by Matt Stekier, principal, and Ryan Muneio, manager, Plante Moran

Good supply chain forecasting – working hand in hand with sales and operations – will help a company right-size stock levels, minimize lead times and optimize order management. Done right, the result will be increased efficiency, better information across the team, reduced costs, faster time to market and improved customer experience.

For many companies in the plastics industry, a combination of the pandemic, ongoing supply chain issues and tightening economic conditions have created serious financial challenges. The environment continues to be unpredictable due to global shortages of raw materials, rising resin and energy costs, staffing and productivity issues, unreliable shipping and environmental concerns. Companies with supply agreements that include efficiency clauses with price-down targets are experiencing additional pressure.

The world is changing rapidly, and many in the plastics industry are recognizing the need to get ahead of it now. One area ripe for change is improving efficiencies with supply chain forecasting.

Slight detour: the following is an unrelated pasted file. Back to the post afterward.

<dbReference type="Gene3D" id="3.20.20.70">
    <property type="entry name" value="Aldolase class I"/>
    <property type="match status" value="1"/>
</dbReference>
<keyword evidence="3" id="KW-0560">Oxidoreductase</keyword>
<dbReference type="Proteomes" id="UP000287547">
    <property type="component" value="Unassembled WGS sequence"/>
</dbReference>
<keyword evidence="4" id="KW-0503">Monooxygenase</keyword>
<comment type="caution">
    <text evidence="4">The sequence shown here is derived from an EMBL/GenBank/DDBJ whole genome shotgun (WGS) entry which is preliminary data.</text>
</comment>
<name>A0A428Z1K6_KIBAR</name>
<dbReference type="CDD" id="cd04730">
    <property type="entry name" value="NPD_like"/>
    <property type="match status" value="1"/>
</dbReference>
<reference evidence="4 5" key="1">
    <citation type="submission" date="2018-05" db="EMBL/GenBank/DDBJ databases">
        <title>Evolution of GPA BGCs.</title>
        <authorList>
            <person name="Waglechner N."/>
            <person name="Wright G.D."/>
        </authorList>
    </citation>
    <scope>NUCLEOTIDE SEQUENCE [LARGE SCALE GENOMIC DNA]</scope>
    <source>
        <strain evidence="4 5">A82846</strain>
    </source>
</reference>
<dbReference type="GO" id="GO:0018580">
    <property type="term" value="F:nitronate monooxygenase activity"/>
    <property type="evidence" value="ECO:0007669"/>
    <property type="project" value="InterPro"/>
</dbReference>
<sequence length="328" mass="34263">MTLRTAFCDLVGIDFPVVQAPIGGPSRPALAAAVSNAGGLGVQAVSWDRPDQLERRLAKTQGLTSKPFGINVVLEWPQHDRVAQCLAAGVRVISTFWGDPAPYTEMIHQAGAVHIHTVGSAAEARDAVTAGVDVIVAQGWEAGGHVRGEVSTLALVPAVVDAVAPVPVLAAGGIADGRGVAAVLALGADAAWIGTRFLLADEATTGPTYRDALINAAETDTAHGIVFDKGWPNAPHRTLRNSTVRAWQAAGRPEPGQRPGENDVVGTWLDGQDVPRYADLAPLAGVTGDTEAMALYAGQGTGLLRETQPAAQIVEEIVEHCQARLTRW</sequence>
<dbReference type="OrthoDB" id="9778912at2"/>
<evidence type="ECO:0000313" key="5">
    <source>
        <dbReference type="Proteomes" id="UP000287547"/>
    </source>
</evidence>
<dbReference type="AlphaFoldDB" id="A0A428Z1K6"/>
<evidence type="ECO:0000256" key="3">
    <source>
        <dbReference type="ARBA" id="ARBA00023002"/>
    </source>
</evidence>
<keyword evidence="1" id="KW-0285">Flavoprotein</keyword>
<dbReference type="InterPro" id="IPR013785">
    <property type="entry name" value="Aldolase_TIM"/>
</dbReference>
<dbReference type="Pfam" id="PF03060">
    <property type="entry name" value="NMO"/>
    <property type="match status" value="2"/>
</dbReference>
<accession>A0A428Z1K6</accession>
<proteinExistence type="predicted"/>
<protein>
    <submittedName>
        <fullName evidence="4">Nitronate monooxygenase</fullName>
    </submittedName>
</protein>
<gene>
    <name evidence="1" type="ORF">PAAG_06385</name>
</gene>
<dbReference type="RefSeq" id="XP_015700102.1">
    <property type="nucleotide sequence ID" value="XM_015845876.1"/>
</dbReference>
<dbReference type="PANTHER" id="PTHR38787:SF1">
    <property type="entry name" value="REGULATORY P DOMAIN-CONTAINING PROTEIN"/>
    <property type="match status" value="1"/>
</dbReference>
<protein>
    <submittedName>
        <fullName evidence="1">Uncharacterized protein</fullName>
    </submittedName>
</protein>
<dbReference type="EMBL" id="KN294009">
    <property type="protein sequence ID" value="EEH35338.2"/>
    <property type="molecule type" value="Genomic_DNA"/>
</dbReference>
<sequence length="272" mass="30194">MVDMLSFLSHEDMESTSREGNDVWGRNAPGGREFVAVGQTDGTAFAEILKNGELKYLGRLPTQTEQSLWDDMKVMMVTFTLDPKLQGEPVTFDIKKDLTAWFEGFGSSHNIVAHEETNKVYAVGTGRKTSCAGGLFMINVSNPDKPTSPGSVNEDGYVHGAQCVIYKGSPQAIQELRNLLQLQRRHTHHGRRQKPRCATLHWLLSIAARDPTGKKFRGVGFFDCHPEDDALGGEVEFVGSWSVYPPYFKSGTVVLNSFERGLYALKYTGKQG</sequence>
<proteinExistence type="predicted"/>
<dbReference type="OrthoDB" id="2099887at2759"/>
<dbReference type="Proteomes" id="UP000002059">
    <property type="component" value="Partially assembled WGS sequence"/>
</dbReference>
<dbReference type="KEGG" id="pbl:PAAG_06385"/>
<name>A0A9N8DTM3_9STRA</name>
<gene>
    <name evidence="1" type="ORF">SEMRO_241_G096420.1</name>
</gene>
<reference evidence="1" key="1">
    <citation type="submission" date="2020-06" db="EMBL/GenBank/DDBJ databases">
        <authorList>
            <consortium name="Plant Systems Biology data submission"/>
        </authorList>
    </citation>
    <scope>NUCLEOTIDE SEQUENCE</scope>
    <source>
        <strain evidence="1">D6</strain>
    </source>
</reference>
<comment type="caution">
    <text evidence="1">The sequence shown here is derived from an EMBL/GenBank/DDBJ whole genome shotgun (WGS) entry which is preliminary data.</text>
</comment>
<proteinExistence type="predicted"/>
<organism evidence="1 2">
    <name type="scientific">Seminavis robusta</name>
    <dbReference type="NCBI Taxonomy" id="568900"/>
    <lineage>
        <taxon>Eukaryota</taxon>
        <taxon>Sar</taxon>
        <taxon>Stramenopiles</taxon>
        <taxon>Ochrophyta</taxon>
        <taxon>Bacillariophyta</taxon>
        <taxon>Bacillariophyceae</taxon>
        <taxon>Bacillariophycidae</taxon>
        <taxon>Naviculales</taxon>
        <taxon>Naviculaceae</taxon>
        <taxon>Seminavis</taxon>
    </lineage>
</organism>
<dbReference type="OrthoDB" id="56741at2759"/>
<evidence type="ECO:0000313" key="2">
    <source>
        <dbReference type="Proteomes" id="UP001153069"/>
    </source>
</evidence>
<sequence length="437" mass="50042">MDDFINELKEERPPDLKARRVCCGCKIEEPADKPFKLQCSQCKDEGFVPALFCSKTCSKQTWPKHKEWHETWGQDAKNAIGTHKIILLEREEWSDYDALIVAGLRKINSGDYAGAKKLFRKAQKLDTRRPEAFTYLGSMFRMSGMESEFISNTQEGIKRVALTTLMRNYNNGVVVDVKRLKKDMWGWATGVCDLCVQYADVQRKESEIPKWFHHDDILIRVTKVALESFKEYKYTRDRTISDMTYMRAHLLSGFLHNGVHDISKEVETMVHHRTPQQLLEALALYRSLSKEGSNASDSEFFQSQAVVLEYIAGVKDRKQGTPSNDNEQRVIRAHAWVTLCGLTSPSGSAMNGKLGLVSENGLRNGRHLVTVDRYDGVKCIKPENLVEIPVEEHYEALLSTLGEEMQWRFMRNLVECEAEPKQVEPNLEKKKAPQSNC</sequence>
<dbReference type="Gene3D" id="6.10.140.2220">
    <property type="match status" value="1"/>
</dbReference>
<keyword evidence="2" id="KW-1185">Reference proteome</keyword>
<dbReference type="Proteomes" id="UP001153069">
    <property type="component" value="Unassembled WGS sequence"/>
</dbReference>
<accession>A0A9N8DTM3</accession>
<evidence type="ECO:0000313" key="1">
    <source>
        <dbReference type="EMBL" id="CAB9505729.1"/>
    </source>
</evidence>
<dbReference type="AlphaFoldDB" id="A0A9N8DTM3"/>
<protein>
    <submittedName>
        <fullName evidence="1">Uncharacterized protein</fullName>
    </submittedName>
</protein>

Supply chain forecasting uses data analytics and research to make predictions on all aspects of the supply chain to keep the business running smoothly. At its essence, it requires stitching together a variety of data points to help understand trends in the business and create actionable insights. There’s no single strategy for supply chain forecasting. Every company is different, and the method chosen will depend on its unique factors. The following four-step analysis will help to prepare a company’s framework for its forecast.

Evaluate the Supply Chain

Study the supply chain from top to bottom. Identify suppliers, intermediaries and the businesses that are being coordinated with to get products to customers. Evaluate the sourcing process, the amounts each supply partner can provide, the price, a supply partner’s capabilities and capacities as well as the business case for each. Collect and process market data to understand how prices and operational costs might change over time. Most critical resin suppliers and distributors to plastics processors are large multinational companies with considerable leverage over their customers. Acknowledging that, and the fact that the type of resin specified by a customer may be manufactured by a small number of companies, there may be limited opportunities in terms of material pricing and contracts. But look for any low-hanging fruit and focus internal resources on the critical items.